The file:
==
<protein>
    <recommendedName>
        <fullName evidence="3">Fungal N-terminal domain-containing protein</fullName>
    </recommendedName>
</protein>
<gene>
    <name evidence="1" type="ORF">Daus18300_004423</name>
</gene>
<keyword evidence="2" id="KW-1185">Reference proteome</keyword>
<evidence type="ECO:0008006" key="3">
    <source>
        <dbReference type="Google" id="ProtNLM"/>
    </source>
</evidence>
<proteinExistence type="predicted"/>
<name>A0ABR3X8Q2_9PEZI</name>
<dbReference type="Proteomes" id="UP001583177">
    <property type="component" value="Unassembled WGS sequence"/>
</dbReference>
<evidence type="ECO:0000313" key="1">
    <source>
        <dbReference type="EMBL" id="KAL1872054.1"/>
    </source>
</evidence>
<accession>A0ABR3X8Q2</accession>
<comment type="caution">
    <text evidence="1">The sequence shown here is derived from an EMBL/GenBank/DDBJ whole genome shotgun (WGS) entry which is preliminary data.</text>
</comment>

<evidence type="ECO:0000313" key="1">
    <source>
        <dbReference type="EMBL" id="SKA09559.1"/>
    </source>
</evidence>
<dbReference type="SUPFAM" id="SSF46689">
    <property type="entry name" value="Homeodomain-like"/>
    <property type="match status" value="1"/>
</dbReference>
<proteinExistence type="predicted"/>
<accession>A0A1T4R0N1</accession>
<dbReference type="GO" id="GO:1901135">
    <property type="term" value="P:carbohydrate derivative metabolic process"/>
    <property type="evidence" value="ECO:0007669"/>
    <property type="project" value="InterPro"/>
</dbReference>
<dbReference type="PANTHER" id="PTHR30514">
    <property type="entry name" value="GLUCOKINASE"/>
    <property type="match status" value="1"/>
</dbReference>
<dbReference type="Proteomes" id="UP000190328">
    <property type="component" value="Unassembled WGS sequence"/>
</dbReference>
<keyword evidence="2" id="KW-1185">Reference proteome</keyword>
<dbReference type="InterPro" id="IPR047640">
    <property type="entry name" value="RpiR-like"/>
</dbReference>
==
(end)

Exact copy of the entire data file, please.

<protein>
    <recommendedName>
        <fullName evidence="3">Fungal N-terminal domain-containing protein</fullName>
    </recommendedName>
</protein>
<gene>
    <name evidence="1" type="ORF">Daus18300_004423</name>
</gene>
<keyword evidence="2" id="KW-1185">Reference proteome</keyword>
<evidence type="ECO:0008006" key="3">
    <source>
        <dbReference type="Google" id="ProtNLM"/>
    </source>
</evidence>
<proteinExistence type="predicted"/>
<name>A0ABR3X8Q2_9PEZI</name>
<dbReference type="Proteomes" id="UP001583177">
    <property type="component" value="Unassembled WGS sequence"/>
</dbReference>
<evidence type="ECO:0000313" key="1">
    <source>
        <dbReference type="EMBL" id="KAL1872054.1"/>
    </source>
</evidence>
<accession>A0ABR3X8Q2</accession>
<comment type="caution">
    <text evidence="1">The sequence shown here is derived from an EMBL/GenBank/DDBJ whole genome shotgun (WGS) entry which is preliminary data.</text>
</comment>

<evidence type="ECO:0000313" key="1">
    <source>
        <dbReference type="EMBL" id="SKA09559.1"/>
    </source>
</evidence>
<dbReference type="SUPFAM" id="SSF46689">
    <property type="entry name" value="Homeodomain-like"/>
    <property type="match status" value="1"/>
</dbReference>
<proteinExistence type="predicted"/>
<accession>A0A1T4R0N1</accession>
<dbReference type="GO" id="GO:1901135">
    <property type="term" value="P:carbohydrate derivative metabolic process"/>
    <property type="evidence" value="ECO:0007669"/>
    <property type="project" value="InterPro"/>
</dbReference>
<dbReference type="PANTHER" id="PTHR30514">
    <property type="entry name" value="GLUCOKINASE"/>
    <property type="match status" value="1"/>
</dbReference>
<dbReference type="Proteomes" id="UP000190328">
    <property type="component" value="Unassembled WGS sequence"/>
</dbReference>
<keyword evidence="2" id="KW-1185">Reference proteome</keyword>
<dbReference type="InterPro" id="IPR047640">
    <property type="entry name" value="RpiR-like"/>
</dbReference>